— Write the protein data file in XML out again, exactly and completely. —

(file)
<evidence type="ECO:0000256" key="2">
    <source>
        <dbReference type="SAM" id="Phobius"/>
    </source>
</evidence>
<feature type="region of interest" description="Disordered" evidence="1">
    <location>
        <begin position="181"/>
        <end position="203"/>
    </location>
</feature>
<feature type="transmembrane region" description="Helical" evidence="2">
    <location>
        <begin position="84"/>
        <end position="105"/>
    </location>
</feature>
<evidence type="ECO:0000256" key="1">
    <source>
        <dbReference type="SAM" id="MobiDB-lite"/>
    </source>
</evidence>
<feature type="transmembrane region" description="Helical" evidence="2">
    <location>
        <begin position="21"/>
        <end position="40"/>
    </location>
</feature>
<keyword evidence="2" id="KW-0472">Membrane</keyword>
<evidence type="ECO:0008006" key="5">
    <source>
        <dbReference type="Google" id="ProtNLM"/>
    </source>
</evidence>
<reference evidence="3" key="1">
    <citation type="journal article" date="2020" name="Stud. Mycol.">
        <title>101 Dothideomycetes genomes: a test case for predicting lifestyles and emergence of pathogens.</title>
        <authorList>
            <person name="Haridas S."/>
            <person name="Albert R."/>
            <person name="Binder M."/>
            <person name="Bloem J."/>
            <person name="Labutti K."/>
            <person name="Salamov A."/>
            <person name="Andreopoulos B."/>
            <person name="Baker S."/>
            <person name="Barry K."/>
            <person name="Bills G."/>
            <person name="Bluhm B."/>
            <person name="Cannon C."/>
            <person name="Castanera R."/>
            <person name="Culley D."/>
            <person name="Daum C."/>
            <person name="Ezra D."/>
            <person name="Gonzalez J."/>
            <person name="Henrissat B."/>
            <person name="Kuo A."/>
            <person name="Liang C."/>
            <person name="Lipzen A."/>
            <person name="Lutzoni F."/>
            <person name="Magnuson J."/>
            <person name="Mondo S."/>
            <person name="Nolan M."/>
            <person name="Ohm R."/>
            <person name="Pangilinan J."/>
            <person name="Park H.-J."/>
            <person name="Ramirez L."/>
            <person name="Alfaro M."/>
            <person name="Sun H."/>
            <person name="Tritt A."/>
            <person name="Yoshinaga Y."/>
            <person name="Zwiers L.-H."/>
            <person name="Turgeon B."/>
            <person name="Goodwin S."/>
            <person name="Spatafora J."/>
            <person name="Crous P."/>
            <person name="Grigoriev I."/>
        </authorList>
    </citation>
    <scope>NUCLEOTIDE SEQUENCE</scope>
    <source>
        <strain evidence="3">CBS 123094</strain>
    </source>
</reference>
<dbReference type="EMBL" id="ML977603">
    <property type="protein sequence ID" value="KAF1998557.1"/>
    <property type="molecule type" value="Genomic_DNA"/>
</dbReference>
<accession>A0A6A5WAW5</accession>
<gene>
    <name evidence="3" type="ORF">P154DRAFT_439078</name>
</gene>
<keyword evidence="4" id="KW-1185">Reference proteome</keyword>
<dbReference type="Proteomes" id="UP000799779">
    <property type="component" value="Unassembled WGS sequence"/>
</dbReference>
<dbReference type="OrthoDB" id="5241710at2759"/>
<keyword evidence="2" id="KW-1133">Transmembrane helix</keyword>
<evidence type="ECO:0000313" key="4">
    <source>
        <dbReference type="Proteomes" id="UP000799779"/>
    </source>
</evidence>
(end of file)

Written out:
<evidence type="ECO:0000256" key="2">
    <source>
        <dbReference type="SAM" id="Phobius"/>
    </source>
</evidence>
<feature type="region of interest" description="Disordered" evidence="1">
    <location>
        <begin position="181"/>
        <end position="203"/>
    </location>
</feature>
<feature type="transmembrane region" description="Helical" evidence="2">
    <location>
        <begin position="84"/>
        <end position="105"/>
    </location>
</feature>
<evidence type="ECO:0000256" key="1">
    <source>
        <dbReference type="SAM" id="MobiDB-lite"/>
    </source>
</evidence>
<feature type="transmembrane region" description="Helical" evidence="2">
    <location>
        <begin position="21"/>
        <end position="40"/>
    </location>
</feature>
<keyword evidence="2" id="KW-0472">Membrane</keyword>
<evidence type="ECO:0008006" key="5">
    <source>
        <dbReference type="Google" id="ProtNLM"/>
    </source>
</evidence>
<reference evidence="3" key="1">
    <citation type="journal article" date="2020" name="Stud. Mycol.">
        <title>101 Dothideomycetes genomes: a test case for predicting lifestyles and emergence of pathogens.</title>
        <authorList>
            <person name="Haridas S."/>
            <person name="Albert R."/>
            <person name="Binder M."/>
            <person name="Bloem J."/>
            <person name="Labutti K."/>
            <person name="Salamov A."/>
            <person name="Andreopoulos B."/>
            <person name="Baker S."/>
            <person name="Barry K."/>
            <person name="Bills G."/>
            <person name="Bluhm B."/>
            <person name="Cannon C."/>
            <person name="Castanera R."/>
            <person name="Culley D."/>
            <person name="Daum C."/>
            <person name="Ezra D."/>
            <person name="Gonzalez J."/>
            <person name="Henrissat B."/>
            <person name="Kuo A."/>
            <person name="Liang C."/>
            <person name="Lipzen A."/>
            <person name="Lutzoni F."/>
            <person name="Magnuson J."/>
            <person name="Mondo S."/>
            <person name="Nolan M."/>
            <person name="Ohm R."/>
            <person name="Pangilinan J."/>
            <person name="Park H.-J."/>
            <person name="Ramirez L."/>
            <person name="Alfaro M."/>
            <person name="Sun H."/>
            <person name="Tritt A."/>
            <person name="Yoshinaga Y."/>
            <person name="Zwiers L.-H."/>
            <person name="Turgeon B."/>
            <person name="Goodwin S."/>
            <person name="Spatafora J."/>
            <person name="Crous P."/>
            <person name="Grigoriev I."/>
        </authorList>
    </citation>
    <scope>NUCLEOTIDE SEQUENCE</scope>
    <source>
        <strain evidence="3">CBS 123094</strain>
    </source>
</reference>
<dbReference type="EMBL" id="ML977603">
    <property type="protein sequence ID" value="KAF1998557.1"/>
    <property type="molecule type" value="Genomic_DNA"/>
</dbReference>
<accession>A0A6A5WAW5</accession>
<gene>
    <name evidence="3" type="ORF">P154DRAFT_439078</name>
</gene>
<keyword evidence="4" id="KW-1185">Reference proteome</keyword>
<dbReference type="Proteomes" id="UP000799779">
    <property type="component" value="Unassembled WGS sequence"/>
</dbReference>
<dbReference type="OrthoDB" id="5241710at2759"/>
<keyword evidence="2" id="KW-1133">Transmembrane helix</keyword>
<evidence type="ECO:0000313" key="4">
    <source>
        <dbReference type="Proteomes" id="UP000799779"/>
    </source>
</evidence>